Banks have upsized and downsized insurance teams over recent years as Solvency II has been repeatedly delayed such that few can point to a team whose genesis is older than the long-awaited directive itself. Goldman Sachs is an exception, having set up its pension and insurance strategy group 17 years ago.
In nearly two decades, few years can have been as hectic as the past 12 months, however. Managing director and head of UK insurance solutions, Michael Eakins, who himself joined the firm 11 years ago, says clients’ agenda over the past year has been dominated by preparing for regulatory change, mainly Solvency II, but beyond that for the European Market Infrastructure Regulation (Emir).
Repackaging illiquid credit assets to be matching adjustment-compliant – including equity-release mortgages – hedging residual market risks, originating high-yielding assets and managing liquidity have been areas of special attention. The firm is also understood to be ahead of others in the market in its work on hedging the Solvency II risk margin.
Goldman Sachs wins this year’s awards for best bank overall and best bank for credit for this long-standing commitment to working with insurance clients, which is reflected in the number of insurers that told Risk.net they counted the bank among the most innovative and informed for risk management solutions.
Alongside helping clients prepare their balance sheets for Solvency II, a key area of activity has been the sourcing of assets for insurers as they continue to seek yield-generating opportunities. Here the bank has worked over the past two years to improve the understanding of the specifics of the matching adjustment among bond issuers, as well as working with insurers to identify suitable and attractive investments in areas such as property, private debt and private equity.
As an example of its innovation, the bank is building a digital application for portfolio managers that will allow them to input a bond’s International Securities Identification Number and see immediately the number of basis points of matching adjustment and solvency capital requirement associated with that security. “We can put onto the desktops of our clients what the quantum of matching adjustment actually is,” Eakins says.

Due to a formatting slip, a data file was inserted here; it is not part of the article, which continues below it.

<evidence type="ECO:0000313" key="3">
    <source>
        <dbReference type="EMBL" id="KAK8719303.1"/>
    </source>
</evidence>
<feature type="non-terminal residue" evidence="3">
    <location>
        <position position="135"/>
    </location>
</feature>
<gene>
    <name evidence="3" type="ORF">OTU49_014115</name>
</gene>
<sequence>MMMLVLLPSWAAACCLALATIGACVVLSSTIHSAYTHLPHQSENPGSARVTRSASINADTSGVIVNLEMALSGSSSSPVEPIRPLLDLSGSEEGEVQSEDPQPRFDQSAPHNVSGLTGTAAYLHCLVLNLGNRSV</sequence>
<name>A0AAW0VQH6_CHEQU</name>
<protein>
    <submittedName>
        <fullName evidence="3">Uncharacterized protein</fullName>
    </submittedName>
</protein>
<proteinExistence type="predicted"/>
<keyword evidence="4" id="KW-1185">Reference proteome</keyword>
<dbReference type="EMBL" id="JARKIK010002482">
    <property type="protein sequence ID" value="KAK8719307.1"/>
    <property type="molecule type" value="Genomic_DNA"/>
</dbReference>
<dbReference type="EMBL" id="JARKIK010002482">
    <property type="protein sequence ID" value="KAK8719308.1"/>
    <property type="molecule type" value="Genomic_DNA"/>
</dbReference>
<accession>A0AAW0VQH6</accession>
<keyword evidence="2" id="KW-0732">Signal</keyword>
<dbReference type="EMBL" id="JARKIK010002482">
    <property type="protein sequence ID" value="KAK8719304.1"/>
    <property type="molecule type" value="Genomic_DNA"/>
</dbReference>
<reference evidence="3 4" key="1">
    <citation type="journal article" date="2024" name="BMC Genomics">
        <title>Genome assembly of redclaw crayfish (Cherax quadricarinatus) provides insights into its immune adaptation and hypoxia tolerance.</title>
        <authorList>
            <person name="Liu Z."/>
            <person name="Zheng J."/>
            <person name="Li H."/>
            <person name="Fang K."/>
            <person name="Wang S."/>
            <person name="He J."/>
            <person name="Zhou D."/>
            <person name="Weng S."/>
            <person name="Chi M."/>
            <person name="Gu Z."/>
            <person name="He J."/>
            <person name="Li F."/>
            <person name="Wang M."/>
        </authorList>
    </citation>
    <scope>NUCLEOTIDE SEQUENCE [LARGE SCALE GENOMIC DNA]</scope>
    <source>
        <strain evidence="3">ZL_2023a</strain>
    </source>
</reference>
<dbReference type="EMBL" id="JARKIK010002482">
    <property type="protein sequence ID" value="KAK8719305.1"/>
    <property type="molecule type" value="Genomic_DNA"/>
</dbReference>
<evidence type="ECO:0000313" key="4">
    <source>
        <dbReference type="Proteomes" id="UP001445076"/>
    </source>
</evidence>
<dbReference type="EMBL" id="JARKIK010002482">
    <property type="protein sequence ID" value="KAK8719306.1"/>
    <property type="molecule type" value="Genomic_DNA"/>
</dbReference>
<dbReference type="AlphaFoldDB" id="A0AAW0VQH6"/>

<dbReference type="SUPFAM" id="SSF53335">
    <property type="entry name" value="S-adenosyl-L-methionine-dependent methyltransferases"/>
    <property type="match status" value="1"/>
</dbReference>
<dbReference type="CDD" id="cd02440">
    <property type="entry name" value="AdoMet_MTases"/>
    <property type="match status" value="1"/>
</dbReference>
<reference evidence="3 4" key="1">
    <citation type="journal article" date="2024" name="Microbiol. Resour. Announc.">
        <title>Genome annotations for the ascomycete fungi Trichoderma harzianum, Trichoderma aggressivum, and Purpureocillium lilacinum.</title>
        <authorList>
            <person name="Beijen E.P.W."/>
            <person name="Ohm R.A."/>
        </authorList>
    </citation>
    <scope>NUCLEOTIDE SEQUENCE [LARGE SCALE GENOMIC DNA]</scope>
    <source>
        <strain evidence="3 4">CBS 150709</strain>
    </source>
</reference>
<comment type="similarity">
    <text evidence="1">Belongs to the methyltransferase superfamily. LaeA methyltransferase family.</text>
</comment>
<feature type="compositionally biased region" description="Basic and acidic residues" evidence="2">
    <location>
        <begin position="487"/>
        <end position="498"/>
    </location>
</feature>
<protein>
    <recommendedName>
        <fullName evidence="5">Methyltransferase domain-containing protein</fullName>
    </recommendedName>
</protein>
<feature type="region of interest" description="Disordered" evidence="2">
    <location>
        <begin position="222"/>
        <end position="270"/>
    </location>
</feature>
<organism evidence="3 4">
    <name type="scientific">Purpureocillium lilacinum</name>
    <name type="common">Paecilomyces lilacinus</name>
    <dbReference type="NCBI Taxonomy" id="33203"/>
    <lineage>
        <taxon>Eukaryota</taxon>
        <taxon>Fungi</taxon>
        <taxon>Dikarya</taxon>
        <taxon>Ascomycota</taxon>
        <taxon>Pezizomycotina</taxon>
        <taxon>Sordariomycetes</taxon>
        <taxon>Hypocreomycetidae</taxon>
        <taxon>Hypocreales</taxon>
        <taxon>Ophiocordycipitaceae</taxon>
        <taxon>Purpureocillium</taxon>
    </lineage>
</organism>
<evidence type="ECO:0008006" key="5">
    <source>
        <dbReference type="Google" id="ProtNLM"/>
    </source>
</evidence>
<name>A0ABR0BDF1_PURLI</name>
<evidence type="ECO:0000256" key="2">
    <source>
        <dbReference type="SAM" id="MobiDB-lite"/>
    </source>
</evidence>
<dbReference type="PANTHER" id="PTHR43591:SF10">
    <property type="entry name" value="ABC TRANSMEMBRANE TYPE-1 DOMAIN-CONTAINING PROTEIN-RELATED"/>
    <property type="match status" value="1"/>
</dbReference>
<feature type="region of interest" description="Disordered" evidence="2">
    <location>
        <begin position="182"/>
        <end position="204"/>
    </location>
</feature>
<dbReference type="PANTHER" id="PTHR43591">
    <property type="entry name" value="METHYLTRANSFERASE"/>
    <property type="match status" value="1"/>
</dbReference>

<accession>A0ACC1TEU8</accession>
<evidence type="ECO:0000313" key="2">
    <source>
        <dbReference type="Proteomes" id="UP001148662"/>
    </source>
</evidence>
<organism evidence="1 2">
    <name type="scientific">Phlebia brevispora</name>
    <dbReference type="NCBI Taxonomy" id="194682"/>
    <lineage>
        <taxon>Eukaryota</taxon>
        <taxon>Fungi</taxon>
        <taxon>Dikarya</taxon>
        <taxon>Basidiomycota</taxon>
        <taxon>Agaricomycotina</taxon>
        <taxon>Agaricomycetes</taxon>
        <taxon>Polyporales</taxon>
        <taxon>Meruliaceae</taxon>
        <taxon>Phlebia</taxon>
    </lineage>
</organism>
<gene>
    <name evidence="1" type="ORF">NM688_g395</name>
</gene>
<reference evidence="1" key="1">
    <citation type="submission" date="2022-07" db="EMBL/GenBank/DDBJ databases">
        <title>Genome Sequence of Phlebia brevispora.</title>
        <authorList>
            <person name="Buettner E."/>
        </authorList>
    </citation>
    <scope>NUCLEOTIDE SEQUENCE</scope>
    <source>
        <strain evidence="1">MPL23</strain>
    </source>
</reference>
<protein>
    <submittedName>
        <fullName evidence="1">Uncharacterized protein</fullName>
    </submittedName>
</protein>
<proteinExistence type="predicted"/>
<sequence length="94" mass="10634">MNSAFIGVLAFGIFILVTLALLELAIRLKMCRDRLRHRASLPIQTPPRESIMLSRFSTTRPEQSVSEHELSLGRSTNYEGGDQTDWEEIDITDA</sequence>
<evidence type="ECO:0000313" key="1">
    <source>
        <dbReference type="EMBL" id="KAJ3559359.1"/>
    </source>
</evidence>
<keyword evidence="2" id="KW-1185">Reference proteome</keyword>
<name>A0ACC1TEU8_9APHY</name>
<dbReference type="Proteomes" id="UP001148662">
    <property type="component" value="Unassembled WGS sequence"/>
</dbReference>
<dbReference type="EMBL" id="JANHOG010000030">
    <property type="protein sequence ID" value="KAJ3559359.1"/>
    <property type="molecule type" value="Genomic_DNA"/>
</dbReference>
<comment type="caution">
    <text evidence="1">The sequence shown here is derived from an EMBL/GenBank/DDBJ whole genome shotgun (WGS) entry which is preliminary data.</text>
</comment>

Goldman is understood also to have worked on a theme it was among the first banks to identify – the need for insurers among others to secure access to guaranteed liquidity, to meet margin requirements on over-the-counter derivatives. This is a pressure that has intensified due to the shift towards cash-only credit support annexes and will intensify further as a result of Emir.
Some insurers have been slow to pick up on the issue because, with rates so low, most fixed receiver swaps have been in the money. But the possibility of rates increasing, and a growing awareness of pressures on the repo market, has pushed more insurers to consider options such as contingent liquidity facilities.
Meanwhile, Goldman has worked with general insurers that, conversely, might be holding a greater amount of liquid assets than they need. Eakins compares the property and casualty business to a bath with the plug out and the taps turned on. If the bath begins to run low, due to a large volume of claims, the taps can be turned higher, he says.
In other words, premiums can be increased to offset an increase in claims (in the wake of a natural catastrophe, for example), which means the vulnerability of general insurers to liquidity concerns is lower than they often assume. Goldman has been working with firms to quantify this phenomenon and to adjust asset portfolios to increase holdings of higher-yielding, less-liquid assets.
It has been a hectic year and the coming months promise to become more hectic once Solvency II takes effect, Eakins says. Looking forward, the second-order effects of Solvency II will dominate insurers’ thinking, he believes.